I started out reading the following two chapters:
Ch. 14, The Desert & Ch. 20 Seeing is Savoring
I find comfort in knowing that an artist like Irwin does not feel compelled to share his experiences with the natural world (as in his desert trips) in the form of printed photographs that aim to represent said experience. It’s boggling to me that somehow it is conceivable a photo-mural in a gallery in nyc would be able to evoke a similar emotional or perceptual response as experiencing it for oneself. I think this relates to Ch. 20 where Irwin talks about the use of drugs and perception: they don’t heighten or brighten… all they do is override all the habitual inhibitions to clear seeing we manage to place in our way most of the rest of the time.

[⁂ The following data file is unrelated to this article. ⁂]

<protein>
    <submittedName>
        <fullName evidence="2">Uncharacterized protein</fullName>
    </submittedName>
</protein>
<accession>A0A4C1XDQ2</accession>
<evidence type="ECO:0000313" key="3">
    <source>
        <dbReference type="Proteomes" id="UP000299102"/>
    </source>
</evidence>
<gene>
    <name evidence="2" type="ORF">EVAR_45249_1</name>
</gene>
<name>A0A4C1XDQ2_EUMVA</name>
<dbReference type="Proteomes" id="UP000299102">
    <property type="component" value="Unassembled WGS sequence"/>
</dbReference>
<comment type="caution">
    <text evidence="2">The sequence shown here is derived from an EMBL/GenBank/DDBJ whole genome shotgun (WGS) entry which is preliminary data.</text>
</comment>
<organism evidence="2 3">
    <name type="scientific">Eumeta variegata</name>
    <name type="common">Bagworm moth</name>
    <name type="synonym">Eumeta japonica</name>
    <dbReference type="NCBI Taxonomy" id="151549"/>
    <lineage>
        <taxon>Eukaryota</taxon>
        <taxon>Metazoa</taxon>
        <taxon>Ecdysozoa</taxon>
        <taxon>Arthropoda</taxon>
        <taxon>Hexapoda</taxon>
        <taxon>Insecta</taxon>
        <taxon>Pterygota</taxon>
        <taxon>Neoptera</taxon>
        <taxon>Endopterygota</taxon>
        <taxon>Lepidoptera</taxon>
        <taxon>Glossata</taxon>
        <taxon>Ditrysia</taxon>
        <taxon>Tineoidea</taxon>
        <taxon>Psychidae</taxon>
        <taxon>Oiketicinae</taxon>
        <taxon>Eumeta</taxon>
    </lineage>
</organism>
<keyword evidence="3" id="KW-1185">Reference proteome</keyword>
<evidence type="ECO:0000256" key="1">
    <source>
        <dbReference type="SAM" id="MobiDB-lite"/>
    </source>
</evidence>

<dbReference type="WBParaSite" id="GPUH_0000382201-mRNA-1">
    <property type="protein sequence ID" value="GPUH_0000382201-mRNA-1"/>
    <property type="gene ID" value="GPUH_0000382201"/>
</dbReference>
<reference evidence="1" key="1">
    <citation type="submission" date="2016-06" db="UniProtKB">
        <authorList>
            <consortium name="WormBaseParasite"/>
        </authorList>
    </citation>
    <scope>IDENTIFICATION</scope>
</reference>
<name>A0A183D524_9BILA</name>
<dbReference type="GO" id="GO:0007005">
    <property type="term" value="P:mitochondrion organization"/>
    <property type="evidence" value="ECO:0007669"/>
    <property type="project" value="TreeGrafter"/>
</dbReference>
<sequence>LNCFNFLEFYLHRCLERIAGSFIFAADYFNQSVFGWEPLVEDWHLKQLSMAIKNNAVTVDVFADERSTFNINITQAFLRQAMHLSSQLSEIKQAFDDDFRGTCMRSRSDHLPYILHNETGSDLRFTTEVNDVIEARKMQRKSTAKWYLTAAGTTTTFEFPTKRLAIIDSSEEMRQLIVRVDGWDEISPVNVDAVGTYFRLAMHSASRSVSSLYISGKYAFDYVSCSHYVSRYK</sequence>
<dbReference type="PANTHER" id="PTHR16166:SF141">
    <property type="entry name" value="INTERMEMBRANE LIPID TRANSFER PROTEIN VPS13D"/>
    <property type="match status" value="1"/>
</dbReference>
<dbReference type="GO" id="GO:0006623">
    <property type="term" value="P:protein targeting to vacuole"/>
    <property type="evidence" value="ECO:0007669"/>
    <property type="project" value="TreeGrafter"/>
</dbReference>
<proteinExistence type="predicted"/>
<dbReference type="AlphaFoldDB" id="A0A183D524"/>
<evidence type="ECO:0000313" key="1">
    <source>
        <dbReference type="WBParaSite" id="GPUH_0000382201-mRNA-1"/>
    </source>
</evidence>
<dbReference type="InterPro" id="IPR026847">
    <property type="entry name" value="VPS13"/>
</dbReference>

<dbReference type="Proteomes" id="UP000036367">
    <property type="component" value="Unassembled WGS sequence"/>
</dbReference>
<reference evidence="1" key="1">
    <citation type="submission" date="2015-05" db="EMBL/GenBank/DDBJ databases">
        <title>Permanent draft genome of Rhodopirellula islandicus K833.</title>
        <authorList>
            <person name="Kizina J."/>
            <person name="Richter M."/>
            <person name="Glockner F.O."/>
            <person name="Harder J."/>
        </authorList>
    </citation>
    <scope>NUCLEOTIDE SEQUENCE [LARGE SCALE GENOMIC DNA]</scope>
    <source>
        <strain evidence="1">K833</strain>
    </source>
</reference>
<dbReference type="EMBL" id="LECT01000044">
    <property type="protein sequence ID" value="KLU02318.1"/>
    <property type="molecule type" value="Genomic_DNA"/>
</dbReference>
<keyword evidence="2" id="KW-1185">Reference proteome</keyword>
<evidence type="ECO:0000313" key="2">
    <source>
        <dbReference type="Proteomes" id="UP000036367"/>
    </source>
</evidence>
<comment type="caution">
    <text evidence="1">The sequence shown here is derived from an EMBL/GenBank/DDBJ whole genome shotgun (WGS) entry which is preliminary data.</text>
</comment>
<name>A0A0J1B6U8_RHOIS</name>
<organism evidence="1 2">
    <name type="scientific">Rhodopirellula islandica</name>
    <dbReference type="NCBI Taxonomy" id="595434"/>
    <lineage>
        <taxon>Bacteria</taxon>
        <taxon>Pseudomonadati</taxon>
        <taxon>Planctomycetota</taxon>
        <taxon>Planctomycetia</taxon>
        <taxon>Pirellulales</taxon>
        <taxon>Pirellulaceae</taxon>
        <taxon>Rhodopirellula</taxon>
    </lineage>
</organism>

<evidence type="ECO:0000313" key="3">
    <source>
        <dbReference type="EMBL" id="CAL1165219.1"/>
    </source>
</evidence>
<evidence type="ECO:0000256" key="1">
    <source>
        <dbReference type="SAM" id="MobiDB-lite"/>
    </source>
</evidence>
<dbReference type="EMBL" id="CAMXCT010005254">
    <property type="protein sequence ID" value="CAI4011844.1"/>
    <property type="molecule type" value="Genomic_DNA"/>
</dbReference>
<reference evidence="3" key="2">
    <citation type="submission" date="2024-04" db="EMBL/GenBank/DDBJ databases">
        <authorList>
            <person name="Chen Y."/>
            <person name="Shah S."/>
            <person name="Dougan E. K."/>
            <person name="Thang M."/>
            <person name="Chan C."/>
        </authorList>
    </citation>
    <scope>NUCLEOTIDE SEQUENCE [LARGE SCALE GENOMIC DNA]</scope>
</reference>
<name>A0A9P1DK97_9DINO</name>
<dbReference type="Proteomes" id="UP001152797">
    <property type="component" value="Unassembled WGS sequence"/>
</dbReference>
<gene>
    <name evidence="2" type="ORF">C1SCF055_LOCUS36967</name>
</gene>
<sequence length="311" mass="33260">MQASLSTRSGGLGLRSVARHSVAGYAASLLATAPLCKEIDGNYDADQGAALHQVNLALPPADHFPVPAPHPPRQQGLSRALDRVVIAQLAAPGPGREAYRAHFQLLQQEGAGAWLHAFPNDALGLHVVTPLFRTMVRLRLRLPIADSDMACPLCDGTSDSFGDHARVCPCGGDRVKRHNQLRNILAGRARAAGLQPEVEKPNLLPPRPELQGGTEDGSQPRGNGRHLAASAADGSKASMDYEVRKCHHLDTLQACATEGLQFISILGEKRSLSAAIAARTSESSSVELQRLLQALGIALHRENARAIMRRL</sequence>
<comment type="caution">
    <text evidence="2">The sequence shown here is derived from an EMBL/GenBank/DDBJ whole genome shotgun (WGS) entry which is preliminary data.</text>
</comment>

In cities we are so inundated with “better things to do” than see that only in a city would we find respite in spending a few moments in front of a scenic image. But on the one hand I am also intrigued by the idea that an installation can enable or compel others to put off the things to do and contemplate in how I operate on a physiological level as a human being. How do I see? Or how do I go about seeing more clearly the world in front of me?